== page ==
With Mercedes-Benz withdrawn from grand prix racing, the 1956 Formula One season would be an inter-Italian skirmish between Ferrari and Maserati.
Ferrari acquired Lancia’s D50 F1 car in the middle of the 1955 season and, with a full off-season testing and development program, had their new car fully dialed in. To pilot their new car, Scuderia Ferrari hired the reigning World Champion, Juan Manuel Fangio to be their #1 driver. Promising young British driver, Peter Collins, was hired to be the team’s #2, with Eugenio Castellotti, Paul Frere, Alfonso de Portago and Luigi Musso in reserve.
Maserati countered Ferrari with an evolution of their existing 250F Formula 1 car. Stirling Moss joined the team as their #1 driver, with Jean Behra as #2 and Cesare Perdisa, Francesco Godia-Sales and the Italian veteran, Luigi Villoresi in reserve.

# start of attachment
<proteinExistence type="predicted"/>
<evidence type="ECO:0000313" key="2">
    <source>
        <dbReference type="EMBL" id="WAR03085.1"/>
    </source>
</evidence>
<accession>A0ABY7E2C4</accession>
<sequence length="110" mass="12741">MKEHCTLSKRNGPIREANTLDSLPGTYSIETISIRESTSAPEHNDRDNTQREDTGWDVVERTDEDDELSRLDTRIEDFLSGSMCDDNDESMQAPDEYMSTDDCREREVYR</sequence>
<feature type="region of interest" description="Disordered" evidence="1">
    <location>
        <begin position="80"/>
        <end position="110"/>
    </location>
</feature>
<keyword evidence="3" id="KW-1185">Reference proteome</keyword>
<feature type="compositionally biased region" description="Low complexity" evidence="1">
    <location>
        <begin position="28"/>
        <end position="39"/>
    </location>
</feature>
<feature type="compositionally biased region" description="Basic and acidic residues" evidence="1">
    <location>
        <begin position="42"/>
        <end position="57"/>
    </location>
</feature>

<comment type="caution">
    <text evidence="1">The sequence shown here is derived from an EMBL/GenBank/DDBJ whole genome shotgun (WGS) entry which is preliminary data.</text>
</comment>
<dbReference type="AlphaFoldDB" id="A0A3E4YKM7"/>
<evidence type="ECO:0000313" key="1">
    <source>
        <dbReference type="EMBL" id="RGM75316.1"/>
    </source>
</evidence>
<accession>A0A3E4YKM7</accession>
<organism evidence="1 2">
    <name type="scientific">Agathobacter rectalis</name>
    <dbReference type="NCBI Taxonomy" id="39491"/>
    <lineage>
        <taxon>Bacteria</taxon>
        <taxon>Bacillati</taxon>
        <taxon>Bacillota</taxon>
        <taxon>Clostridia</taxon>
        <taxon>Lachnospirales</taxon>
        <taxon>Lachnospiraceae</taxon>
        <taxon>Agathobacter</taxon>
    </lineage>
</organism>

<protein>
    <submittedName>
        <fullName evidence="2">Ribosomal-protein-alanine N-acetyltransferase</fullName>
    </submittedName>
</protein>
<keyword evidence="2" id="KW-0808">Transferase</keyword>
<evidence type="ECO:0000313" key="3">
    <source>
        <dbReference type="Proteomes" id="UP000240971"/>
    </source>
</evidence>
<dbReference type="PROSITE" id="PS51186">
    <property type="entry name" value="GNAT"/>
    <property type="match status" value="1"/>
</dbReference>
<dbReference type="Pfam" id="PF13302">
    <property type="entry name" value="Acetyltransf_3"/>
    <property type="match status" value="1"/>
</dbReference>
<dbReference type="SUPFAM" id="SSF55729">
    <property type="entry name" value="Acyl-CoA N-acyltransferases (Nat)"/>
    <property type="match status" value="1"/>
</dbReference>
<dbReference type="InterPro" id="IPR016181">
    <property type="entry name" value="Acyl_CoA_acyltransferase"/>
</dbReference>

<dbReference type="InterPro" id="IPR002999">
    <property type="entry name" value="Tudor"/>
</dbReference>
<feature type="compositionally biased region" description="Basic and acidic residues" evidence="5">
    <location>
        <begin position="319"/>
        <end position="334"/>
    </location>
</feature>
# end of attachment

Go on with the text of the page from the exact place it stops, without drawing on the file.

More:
The British constructors, BRM, Vanwall and Connaught, while staffed with talented drivers like Harry Schell, Mike Hawthorn and Tony Brooks, had no cars consistently capable matching the pace of the Italian crimson tide. The French constructors, Gordini and a momentarily resuscitated Bugatti, fared worse still.
In the end, the mastery of Fangio would be matched against the British young guns of Peter Collins and Stirling Moss to decide the 1956 Drivers Championship. Who would win? To answer this question, we found this excellent 45 minute documentary, produced by British Petroleum. Enjoy, and have a great weekend!.
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